Garcia adds, "The other option is to create an attractive display. There are all kinds of different baskets and decorative storage containers out there that can hold your belongings so that they're visible but not unattractive. Place these in a grouping so that they look decorative and add to the room."
Storage is usually in high demand in small areas; therefore, creative storage options are always a plus. Clutter makes a room look smaller and quickly fills up an undersized space. Find ways to stash your clutter with baskets under coffee tables or tucked into storage benches.
Painting and Color Design
When decorating your small space, always focus on simplicity. Visual unity among decorations enables the room to maintain a sense of class, without becoming cluttered and closed in. The details, furnishings and decorations should be simple and balance each other.
One method of balance is to make the surfaces of the room consistent. Another way is to balance your colors. According to Garcia, "A bolder color can work just as well in a small room, even navy blue or black. When you combine a bold color with good accent colors, the overall effect often gives the illusion of more space."
Paint and color easily achieve this consistency.
- Use a higher gloss paint to reflect light.
- Paint only one wall a rich color, leaving the rest neutral.
- Paint insets, such as wall nooks, bookcase backs, and between shelves a richer color to draw the eye out of the middle of the room, creating a sense of space.
- Most of the color palette of the room should be neutral, adding to the sense of space. Use darker and richer colors as accents.
- Cool colors, like blue and green, are best for a smaller room, as they are distance colors.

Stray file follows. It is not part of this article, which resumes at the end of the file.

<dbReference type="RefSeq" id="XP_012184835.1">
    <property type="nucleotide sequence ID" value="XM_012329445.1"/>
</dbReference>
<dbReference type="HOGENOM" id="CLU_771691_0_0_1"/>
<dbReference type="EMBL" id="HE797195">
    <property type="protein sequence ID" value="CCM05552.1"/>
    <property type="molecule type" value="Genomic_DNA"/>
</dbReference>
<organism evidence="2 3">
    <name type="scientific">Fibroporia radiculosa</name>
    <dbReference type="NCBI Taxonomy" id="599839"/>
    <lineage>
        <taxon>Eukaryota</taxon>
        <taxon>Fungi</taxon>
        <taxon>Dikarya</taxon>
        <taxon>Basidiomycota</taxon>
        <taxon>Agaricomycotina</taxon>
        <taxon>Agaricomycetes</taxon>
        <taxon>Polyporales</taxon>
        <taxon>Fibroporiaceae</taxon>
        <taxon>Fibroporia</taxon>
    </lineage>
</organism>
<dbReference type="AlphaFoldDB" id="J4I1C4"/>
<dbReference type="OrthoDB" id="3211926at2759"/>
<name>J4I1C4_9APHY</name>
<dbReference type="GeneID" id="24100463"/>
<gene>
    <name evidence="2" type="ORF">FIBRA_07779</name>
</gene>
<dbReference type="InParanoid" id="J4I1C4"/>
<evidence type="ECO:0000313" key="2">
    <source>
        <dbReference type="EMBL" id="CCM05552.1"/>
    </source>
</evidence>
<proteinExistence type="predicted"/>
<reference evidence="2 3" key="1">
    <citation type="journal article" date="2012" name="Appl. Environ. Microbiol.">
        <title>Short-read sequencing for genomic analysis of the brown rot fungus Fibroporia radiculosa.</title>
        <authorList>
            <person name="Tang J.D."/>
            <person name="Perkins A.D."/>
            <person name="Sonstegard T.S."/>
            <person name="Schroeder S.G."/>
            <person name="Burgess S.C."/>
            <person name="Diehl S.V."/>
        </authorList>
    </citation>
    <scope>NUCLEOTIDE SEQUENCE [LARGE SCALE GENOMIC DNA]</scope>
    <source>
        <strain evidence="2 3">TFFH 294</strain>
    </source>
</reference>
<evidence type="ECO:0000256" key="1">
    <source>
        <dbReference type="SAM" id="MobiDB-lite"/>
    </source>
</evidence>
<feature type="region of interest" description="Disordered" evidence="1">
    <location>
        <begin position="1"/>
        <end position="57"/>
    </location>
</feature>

If the cost fits into your budget, some relatively simple structural changes can make a smaller home or room feel and behave larger.
- Built ins - Nothing provides the utility of additional space better than a built in. By creating a bookcase within your wall or cabinets in your closet, the floor space is not compromised and the room offers more functionality.
- Doors - Removing or replacing doors can enhance light and airflow within small rooms. For example, re-hang a door so it swings differently, make a pocket door, install a window door or simply remove it altogether.
- Design a mid-level area - The half space in your room can be utilized to create instant square footage out of mid-air. Depending on the height of your ceiling, lofts, half walls or even hanging beds will create extra mid-space in a room.
- Removing all or part of a wall - Cut out an internal window between rooms or take out the wall completely, like between a master bedroom with a smaller bath.
- Maximize your closet space - The more effectively the space in your closets is utilized, the better it contains your clutter, freeing up space in the rest of your home.
- Moveable walls - Contemplate creating a sliding wall - turning part of the family room into a guest room or office, balancing the need for privacy with the desire for openness.
- Look up - The ceiling is the most underused "floor space" in a room. Consider hanging artistic pieces instead of cluttering the shelves or placing storage at the ceiling level with shelving or cabinets.
Just because a space is small, it doesn't mean that it also has to be cramped or uncomfortable. Make the most out of any space, no matter how small, to find a place where relaxation and comfort are possible along with organization and flow-through.